In college, go clubbing: Campus groups are meant to assimilate

Early in September, several Toronto public colleges including University of Toronto, Ryerson University and York University found outrage over a flood of fliers posted promoting the new organization of a “White Students Union.” The posters boasted two young white men standing with Toronto’s CN Tower urging onlookers to visit their website, “Students for Western Civilization.” The club is designed, according to its website, to oppose “cultural Marxism.”

“Students are taught that all of Western Civilization is inherently ‘racist’ and that Western countries are plagued by a ‘systemic and institutionalized’ racism which reinforces a ‘system of white supremacy,’” states an editorial on the club’s website and rejected by York University’s newspaper for print. “It would serve as a platform to promote and advance the political interests of Western peoples.”

The formation of this group brings about several topics relating to more than just race. It’s also worth discussing exactly why groups of any kind exist in the first place.

One real life example is present even in today’s world. Little Italy and Chinatown in New York City were both designed to accustom immigrant Italians and immigrant Chinese to American life. These are both examples of different races and cultures learning to acclimate in the same city together.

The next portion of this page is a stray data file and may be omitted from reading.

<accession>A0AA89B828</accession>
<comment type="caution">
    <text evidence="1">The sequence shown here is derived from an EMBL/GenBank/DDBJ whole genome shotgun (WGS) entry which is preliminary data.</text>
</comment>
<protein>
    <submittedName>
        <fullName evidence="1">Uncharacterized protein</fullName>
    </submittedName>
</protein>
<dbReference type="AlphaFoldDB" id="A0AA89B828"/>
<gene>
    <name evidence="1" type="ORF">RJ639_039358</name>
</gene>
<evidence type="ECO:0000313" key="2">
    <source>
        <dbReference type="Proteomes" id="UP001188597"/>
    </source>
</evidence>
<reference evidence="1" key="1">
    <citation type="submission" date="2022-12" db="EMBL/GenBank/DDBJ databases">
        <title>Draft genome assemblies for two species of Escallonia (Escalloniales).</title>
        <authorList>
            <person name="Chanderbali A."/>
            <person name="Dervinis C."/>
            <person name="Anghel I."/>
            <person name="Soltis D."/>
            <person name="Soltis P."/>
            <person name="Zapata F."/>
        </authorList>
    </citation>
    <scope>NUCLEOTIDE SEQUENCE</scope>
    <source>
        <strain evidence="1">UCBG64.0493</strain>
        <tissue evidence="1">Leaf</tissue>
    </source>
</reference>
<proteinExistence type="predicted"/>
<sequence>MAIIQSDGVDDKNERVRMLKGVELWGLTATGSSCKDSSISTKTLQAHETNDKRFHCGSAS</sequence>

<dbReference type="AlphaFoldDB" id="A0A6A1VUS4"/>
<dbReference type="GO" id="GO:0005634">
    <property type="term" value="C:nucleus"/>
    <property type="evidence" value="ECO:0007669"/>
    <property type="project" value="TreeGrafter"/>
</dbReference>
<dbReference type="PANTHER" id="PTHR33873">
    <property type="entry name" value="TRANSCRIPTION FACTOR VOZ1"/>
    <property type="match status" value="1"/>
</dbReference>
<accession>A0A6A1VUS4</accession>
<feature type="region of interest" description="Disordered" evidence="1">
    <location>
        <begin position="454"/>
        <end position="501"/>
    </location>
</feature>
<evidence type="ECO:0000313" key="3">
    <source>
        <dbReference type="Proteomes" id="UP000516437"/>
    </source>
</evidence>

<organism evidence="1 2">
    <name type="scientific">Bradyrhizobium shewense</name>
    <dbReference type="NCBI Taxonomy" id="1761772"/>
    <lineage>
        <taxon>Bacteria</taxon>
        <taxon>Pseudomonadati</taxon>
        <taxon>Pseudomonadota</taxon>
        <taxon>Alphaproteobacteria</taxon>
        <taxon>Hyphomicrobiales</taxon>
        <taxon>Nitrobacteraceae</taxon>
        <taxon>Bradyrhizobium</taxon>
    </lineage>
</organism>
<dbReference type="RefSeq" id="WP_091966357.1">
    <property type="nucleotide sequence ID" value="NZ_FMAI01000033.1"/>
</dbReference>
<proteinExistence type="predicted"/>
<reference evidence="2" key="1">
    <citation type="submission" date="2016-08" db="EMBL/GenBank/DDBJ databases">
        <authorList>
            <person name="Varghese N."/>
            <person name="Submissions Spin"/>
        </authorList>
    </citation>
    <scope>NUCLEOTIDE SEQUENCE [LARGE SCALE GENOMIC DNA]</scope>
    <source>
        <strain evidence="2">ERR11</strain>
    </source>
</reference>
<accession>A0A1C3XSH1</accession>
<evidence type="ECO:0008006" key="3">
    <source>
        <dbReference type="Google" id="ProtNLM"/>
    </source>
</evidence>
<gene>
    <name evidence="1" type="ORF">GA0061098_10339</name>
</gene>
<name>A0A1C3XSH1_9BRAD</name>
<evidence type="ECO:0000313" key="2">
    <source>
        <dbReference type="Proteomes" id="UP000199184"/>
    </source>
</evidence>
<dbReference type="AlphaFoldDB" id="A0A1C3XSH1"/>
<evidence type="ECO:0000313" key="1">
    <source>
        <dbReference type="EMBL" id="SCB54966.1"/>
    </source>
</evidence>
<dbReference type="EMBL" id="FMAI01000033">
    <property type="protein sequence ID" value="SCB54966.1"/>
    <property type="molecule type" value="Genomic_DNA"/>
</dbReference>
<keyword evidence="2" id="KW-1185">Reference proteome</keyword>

Especially in colleges, assimilation is key to every student’s well being. People simply want to be around others who are likeminded, such as the Literary Society or the wakeboarding club team. This also is why cultural organizations like Asian Students Association, Black Student Union and other international student clubs are in existence in a majority-white student body.

Clubs, organizations and unions all allow students to be around friends who understand them completely and share in a similar culture or belief. A White Student Organization perhaps is inappropriate for colleges like Baylor, but what is important is to seek common ground among all races, religions, political beliefs and ideals. No other platform exists for this to occur better than in academia, where people of all walks of life have the endless opportunity to grow from each other and learn about other cultures and mindsets.

This is not a topic of race per se, nor should it be, but a topic of understanding cultures and people’s differences. In a 2005 60 Minutes interview, actor Morgan Freeman said he believed Black History Month should not be confined to one month because black history is also American history. In order to get rid of racism, he said, we simply must stop talking about it.

It’s important to find the value in other cultures and respect where they come from. Let’s celebrate this melting pot we find in America and boast in the diversity we have.